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Trip Ideas

Choose Your Own Adventure

From chasing the Northern Lights across Iceland to exploring the wilds of Africa on safari to surfing the top breaks in Hawaii, Alex Pasquariello rounds up six adventures across the world to add to your bucket list

See recent posts by Alex Pasquariello

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Ranthambore National Park, Rajasthan, India

This spectacular 150-square-mile swathe of dense jungle at the junction of the Aravalli and Vindya hills was the private hunting grounds of the Maharajas of Jaipur until the early 1970s. Their work to preserve this landscape and its game enabled the creation of a national park to protect its population of Bengal tigers, and today this is the place to see the magnificent — but extremely endangered — cats. The other Indian treasure protected by this park is the 10th-century Ranthambore Fort perched atop a rocky plateau. Explore ancient Rajput palaces and temples, including one to Ganesh the elephant-headed Hindu deity that has come to be a patron of arts and sciences. SLEEP: Although the accommodations at the Oberoi Vanyavilas outside the park are called tents, there’s no such thing as roughing it here — each of the 25 spacious units features hardwood floors, a four-poster bed, a clawfoot tub, private garden and sun terrace.

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Midgard, Highlands of Iceland

How does vast emptiness sound? If you’re the type that treasures absolute nothingness, Iceland’s highlands, where you’ll find nary another soul for hundreds of miles in every direction, is paradise. Devoid of lights, pollution and the other trappings of human civilization, this vast arctic plain of snow and tundra is perhaps the world’s premier locale for seeing the aurora borealis. Though it looks as though the gods are putting on a show just for you, the greens, pinks, yellows and blues dancing across the sky are actually the result of collisions between gaseous particles in the atmosphere above the planet’s magnetic poles with charged particles from the sun. SLEEP: There’s just one option out here, and that’s a lovely little Midgard hut, the haven of a local family for decades. Warmed by a crackling fire, this is traditional Icelandic living: two bedrooms with twin beds and two lofts.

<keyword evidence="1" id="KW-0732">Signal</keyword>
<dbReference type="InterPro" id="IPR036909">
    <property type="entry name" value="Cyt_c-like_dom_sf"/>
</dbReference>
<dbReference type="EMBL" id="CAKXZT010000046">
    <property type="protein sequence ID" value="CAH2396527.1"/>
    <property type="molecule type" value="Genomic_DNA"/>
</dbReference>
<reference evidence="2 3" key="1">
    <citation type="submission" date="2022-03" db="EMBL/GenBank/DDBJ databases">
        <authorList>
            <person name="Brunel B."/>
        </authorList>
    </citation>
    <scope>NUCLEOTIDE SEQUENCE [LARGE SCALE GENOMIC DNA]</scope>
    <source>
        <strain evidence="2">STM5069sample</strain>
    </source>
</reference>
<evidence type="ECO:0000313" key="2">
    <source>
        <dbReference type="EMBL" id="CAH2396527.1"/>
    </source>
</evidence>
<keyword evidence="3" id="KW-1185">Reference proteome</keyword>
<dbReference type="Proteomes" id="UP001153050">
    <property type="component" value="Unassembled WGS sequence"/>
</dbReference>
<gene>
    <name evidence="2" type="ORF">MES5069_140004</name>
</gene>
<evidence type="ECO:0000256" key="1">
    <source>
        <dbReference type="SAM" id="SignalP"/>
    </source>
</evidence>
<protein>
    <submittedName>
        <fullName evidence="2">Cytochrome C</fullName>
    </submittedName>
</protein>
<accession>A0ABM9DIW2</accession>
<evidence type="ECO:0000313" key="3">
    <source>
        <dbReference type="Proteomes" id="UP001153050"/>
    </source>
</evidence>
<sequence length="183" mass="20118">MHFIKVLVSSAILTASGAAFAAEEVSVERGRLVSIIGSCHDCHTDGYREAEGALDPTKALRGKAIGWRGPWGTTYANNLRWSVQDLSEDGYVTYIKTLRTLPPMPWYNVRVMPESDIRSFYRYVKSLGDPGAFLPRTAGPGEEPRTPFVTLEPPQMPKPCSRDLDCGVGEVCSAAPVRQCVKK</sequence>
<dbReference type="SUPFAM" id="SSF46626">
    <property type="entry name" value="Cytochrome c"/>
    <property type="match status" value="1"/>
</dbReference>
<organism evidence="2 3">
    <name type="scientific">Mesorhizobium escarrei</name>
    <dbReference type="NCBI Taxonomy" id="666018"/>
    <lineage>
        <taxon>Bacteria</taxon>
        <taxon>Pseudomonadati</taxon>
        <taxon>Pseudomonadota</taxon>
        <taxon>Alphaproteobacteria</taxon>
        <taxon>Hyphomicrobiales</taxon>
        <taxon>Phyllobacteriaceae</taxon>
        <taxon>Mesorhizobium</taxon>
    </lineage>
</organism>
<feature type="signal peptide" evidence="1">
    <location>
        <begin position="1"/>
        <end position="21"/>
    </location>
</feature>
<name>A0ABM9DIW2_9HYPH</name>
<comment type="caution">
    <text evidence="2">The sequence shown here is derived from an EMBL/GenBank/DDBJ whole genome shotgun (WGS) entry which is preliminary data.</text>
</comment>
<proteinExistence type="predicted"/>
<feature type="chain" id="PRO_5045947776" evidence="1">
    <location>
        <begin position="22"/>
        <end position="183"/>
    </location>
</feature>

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MalaMala Game Reserve, South Africa

Sandwiched between Kruger National Park and the Sabi Sand Reserve, this private 33,000-acre game reserve is bisected by the Sand River, a watering hole that attracts an amazing array of wildlife. This well-protected stretch is home to one of the African continent’s largest concentration of leopards, and limited access to this reserve ensures that safari outings spot the solitary and secretive cats almost daily — in fact, leopards were seen in the reserve by safaris on all but 17 days in 2012. Want to spot your own leopard? Look for a tail hanging over tree branches, because these cats spend most their time aloft — they’ll even hunt from above, with their spots camouflaging them amongst the leaves until its time to pounce, and haul their kill back up into the branches to protect it from scavengers. SLEEP: Opened in 1962, the reserve has three camps, all on the western banks of the Sand River to limit the human footprint. The MalaMala Main Camp is a classic safari lodge with 18 suites and a deck overlooking the riverbank where elephants, antelope and other wildlife come to drink and cool off.